Some researchers suggest that the loss of a spouse is the most stressful life event. Next on the list – divorce. Other stressors are: moving, major illness and job loss. Unfortunately, divorce is often accompanied by other stressors:
For many couples, the family home is the most significant ‘family asset’ and upon a division of assets, one spouse may choose to ‘buyout’ the other spouse, leaving the latter to seek accommodation elsewhere.
For some families, the expense of the mortgage and other household-related costs is not manageable by one spouse alone, and neither spouse is able to stay in the family home, resulting in a double-relocation.
In some scenarios, one spouse may decide that a good place for a fresh-start is in a new home.
It is very rare to find couples who, despite separation and even a divorce, remain under one roof, and neither has to endure the trouble of a move.
2.Major Illness –
While the process of separation and divorce may not actually cause illness, many people find themselves under so much stress during this time of transition, that they may become depressed, increase their chance for heart disease, suffer from anxiety disorders, and so on.
It is not uncommon to find spouses who already suffer from poor health become even more disabled by their illness, as a result of the legal proceeding.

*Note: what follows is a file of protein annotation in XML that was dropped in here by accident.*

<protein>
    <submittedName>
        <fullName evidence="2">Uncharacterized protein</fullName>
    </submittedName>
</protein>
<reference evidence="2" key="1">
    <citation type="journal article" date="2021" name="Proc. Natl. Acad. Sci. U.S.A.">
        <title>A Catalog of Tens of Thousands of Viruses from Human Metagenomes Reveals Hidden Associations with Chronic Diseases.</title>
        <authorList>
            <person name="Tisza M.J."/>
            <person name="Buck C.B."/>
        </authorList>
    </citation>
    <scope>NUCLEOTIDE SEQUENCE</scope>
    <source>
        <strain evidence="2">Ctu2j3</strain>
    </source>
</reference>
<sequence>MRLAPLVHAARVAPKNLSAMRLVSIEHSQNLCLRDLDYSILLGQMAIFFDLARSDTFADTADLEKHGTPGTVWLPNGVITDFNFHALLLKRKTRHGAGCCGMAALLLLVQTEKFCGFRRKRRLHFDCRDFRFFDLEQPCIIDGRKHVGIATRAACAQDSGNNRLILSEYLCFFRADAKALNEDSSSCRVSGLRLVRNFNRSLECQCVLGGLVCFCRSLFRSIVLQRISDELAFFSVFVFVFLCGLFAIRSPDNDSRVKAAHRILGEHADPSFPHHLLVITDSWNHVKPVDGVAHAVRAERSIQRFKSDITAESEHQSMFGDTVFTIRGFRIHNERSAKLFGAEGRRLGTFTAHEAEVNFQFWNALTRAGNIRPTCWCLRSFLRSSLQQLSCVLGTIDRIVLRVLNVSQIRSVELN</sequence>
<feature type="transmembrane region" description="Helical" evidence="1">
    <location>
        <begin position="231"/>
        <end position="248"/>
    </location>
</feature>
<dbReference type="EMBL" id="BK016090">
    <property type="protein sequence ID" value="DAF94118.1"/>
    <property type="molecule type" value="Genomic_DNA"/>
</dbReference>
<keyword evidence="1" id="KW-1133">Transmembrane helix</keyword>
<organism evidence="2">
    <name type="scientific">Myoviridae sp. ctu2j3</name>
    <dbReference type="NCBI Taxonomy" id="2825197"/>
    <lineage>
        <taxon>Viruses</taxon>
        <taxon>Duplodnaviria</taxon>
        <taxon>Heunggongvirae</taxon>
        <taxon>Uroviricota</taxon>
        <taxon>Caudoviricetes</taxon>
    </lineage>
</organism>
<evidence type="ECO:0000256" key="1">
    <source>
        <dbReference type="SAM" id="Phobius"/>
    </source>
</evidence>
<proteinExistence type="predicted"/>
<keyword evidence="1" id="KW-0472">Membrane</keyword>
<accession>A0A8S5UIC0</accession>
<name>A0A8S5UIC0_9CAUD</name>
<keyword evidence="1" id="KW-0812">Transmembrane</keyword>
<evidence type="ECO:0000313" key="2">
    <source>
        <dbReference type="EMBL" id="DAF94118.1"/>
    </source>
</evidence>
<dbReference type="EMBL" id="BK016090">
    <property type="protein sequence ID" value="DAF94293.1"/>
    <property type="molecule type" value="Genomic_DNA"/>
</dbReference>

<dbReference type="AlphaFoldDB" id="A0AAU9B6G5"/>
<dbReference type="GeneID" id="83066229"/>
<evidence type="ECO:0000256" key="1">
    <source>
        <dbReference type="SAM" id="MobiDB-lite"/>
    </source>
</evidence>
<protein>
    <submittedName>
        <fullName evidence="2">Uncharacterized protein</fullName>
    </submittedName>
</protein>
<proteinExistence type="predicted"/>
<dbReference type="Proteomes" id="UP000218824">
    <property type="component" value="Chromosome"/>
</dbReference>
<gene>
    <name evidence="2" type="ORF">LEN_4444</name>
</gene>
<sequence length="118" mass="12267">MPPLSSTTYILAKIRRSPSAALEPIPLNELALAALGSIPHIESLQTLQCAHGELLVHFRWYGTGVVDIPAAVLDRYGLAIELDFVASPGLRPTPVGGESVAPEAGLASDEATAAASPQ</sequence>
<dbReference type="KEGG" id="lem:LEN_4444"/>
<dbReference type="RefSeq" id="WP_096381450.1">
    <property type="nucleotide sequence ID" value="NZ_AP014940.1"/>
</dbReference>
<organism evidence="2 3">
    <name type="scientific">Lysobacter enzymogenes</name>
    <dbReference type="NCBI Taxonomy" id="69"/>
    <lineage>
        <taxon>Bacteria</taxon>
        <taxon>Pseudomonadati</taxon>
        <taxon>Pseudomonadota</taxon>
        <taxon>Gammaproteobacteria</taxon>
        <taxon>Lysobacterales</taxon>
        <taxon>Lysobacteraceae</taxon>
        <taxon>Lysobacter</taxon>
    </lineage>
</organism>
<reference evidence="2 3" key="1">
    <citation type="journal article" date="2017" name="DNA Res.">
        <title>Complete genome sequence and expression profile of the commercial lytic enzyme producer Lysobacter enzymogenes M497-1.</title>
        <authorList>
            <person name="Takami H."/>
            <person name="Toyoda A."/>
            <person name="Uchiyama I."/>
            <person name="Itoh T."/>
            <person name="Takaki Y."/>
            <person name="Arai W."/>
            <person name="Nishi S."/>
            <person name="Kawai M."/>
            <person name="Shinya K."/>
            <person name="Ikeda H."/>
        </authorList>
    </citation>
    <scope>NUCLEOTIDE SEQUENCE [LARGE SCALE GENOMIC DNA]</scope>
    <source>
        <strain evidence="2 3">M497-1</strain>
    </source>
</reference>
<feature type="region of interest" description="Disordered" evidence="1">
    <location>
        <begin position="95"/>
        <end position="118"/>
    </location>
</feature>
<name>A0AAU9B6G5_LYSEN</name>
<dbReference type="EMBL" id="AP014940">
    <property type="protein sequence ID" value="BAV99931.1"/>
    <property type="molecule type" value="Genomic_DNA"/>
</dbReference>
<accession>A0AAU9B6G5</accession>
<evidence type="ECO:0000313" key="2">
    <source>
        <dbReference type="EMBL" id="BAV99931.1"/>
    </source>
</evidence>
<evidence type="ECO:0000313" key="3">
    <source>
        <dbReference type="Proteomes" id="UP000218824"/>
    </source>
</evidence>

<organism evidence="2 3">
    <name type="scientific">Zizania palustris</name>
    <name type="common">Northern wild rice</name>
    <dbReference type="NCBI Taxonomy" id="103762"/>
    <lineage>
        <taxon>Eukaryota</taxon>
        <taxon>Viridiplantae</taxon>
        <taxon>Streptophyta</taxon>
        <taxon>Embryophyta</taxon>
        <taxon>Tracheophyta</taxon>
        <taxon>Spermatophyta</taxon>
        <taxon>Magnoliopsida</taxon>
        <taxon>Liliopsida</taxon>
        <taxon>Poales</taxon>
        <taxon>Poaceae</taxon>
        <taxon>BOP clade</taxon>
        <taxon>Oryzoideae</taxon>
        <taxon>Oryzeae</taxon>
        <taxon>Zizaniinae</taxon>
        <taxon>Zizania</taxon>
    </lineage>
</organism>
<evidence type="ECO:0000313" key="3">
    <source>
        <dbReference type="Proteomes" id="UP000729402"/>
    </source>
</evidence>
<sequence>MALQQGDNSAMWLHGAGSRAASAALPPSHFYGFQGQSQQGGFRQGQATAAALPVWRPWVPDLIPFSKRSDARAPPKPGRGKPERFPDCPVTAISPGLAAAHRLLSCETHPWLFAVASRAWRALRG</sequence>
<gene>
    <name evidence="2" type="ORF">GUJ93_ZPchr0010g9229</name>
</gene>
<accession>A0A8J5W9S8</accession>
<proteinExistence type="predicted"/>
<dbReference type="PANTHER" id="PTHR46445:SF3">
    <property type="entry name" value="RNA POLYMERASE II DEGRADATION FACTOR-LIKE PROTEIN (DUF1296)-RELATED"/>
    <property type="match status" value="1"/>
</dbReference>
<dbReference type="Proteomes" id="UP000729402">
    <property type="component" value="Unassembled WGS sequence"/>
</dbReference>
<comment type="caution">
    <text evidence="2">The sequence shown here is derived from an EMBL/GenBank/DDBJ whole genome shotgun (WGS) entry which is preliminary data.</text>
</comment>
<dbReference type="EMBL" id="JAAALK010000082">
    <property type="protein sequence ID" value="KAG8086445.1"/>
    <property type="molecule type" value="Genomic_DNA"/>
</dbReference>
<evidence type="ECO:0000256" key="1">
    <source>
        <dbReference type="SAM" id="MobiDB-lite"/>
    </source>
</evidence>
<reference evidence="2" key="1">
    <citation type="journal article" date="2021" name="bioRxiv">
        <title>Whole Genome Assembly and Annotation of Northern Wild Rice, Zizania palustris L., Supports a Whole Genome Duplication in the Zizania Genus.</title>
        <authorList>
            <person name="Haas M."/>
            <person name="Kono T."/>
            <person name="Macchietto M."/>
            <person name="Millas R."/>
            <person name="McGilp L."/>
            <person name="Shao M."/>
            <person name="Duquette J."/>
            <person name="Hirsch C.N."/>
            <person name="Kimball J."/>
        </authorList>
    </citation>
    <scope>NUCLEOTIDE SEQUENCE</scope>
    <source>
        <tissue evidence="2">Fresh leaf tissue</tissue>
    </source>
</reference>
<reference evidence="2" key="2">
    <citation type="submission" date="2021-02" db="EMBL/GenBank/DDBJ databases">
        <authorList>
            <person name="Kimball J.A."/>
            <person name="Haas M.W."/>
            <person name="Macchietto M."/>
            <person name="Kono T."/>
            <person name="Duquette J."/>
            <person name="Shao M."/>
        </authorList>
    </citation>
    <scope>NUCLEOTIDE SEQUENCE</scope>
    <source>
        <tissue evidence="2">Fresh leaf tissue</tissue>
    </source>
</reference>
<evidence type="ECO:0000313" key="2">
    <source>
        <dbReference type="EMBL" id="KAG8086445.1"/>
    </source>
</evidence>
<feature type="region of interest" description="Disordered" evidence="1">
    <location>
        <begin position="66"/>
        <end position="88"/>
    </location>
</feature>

3.Job Loss –
Some parties become so fixated on the process of separation and / or divorce, that they are unable to focus on much else. With some much attention aimed on the restructuring of their lives, they are no longer able to focus on their job. For some, the high level of conflict may necessitate many missed days of work due to meetings with lawyers, financial advisors, court dates and so on.
As a single parent, the parenting time schedule may necessitate a change in work hours, and not all employers are willing to accommodate such changes resulting in dismissal or a mutual decision to change employment.
Although it is advisable to maintain as much stability in life, sometimes such matters are beyond our control. Perhaps the most important lesson is in learning how deal with the stressor so that its affect on our physical and mental wellbeing is minimized.